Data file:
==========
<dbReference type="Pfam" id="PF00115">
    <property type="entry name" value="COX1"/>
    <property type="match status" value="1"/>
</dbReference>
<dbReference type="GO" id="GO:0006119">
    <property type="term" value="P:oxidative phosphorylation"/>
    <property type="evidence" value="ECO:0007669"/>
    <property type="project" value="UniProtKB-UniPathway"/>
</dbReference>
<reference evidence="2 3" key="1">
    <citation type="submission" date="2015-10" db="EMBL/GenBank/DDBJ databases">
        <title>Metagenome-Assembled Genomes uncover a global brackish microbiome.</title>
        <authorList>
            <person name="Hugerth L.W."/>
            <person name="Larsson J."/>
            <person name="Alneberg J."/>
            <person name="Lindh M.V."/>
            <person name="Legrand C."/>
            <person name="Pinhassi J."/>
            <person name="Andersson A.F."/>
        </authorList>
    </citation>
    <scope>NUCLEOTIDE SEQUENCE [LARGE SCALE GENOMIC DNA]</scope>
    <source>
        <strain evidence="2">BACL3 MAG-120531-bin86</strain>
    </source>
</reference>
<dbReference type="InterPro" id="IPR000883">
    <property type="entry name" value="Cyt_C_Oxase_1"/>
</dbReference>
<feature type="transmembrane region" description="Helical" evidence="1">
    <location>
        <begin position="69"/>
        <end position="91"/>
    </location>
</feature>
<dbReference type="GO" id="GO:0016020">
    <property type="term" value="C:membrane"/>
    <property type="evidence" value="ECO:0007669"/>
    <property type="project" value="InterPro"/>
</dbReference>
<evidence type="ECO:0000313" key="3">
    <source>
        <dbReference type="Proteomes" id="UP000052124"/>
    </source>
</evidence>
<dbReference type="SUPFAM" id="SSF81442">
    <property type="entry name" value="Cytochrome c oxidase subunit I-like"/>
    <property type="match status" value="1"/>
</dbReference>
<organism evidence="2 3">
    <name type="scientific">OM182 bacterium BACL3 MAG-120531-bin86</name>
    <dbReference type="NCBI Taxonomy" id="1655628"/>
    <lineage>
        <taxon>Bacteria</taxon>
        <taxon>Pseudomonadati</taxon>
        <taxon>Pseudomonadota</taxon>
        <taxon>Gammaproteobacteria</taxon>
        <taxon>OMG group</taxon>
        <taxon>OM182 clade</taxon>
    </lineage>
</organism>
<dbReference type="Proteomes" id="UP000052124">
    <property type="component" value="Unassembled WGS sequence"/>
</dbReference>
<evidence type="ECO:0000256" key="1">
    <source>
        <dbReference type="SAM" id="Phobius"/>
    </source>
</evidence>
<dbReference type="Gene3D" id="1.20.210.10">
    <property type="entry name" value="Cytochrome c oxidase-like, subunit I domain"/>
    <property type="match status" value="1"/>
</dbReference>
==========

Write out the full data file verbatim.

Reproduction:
<dbReference type="Pfam" id="PF00115">
    <property type="entry name" value="COX1"/>
    <property type="match status" value="1"/>
</dbReference>
<dbReference type="GO" id="GO:0006119">
    <property type="term" value="P:oxidative phosphorylation"/>
    <property type="evidence" value="ECO:0007669"/>
    <property type="project" value="UniProtKB-UniPathway"/>
</dbReference>
<reference evidence="2 3" key="1">
    <citation type="submission" date="2015-10" db="EMBL/GenBank/DDBJ databases">
        <title>Metagenome-Assembled Genomes uncover a global brackish microbiome.</title>
        <authorList>
            <person name="Hugerth L.W."/>
            <person name="Larsson J."/>
            <person name="Alneberg J."/>
            <person name="Lindh M.V."/>
            <person name="Legrand C."/>
            <person name="Pinhassi J."/>
            <person name="Andersson A.F."/>
        </authorList>
    </citation>
    <scope>NUCLEOTIDE SEQUENCE [LARGE SCALE GENOMIC DNA]</scope>
    <source>
        <strain evidence="2">BACL3 MAG-120531-bin86</strain>
    </source>
</reference>
<dbReference type="InterPro" id="IPR000883">
    <property type="entry name" value="Cyt_C_Oxase_1"/>
</dbReference>
<feature type="transmembrane region" description="Helical" evidence="1">
    <location>
        <begin position="69"/>
        <end position="91"/>
    </location>
</feature>
<dbReference type="GO" id="GO:0016020">
    <property type="term" value="C:membrane"/>
    <property type="evidence" value="ECO:0007669"/>
    <property type="project" value="InterPro"/>
</dbReference>
<evidence type="ECO:0000313" key="3">
    <source>
        <dbReference type="Proteomes" id="UP000052124"/>
    </source>
</evidence>
<dbReference type="SUPFAM" id="SSF81442">
    <property type="entry name" value="Cytochrome c oxidase subunit I-like"/>
    <property type="match status" value="1"/>
</dbReference>
<organism evidence="2 3">
    <name type="scientific">OM182 bacterium BACL3 MAG-120531-bin86</name>
    <dbReference type="NCBI Taxonomy" id="1655628"/>
    <lineage>
        <taxon>Bacteria</taxon>
        <taxon>Pseudomonadati</taxon>
        <taxon>Pseudomonadota</taxon>
        <taxon>Gammaproteobacteria</taxon>
        <taxon>OMG group</taxon>
        <taxon>OM182 clade</taxon>
    </lineage>
</organism>
<dbReference type="Proteomes" id="UP000052124">
    <property type="component" value="Unassembled WGS sequence"/>
</dbReference>
<evidence type="ECO:0000256" key="1">
    <source>
        <dbReference type="SAM" id="Phobius"/>
    </source>
</evidence>
<dbReference type="Gene3D" id="1.20.210.10">
    <property type="entry name" value="Cytochrome c oxidase-like, subunit I domain"/>
    <property type="match status" value="1"/>
</dbReference>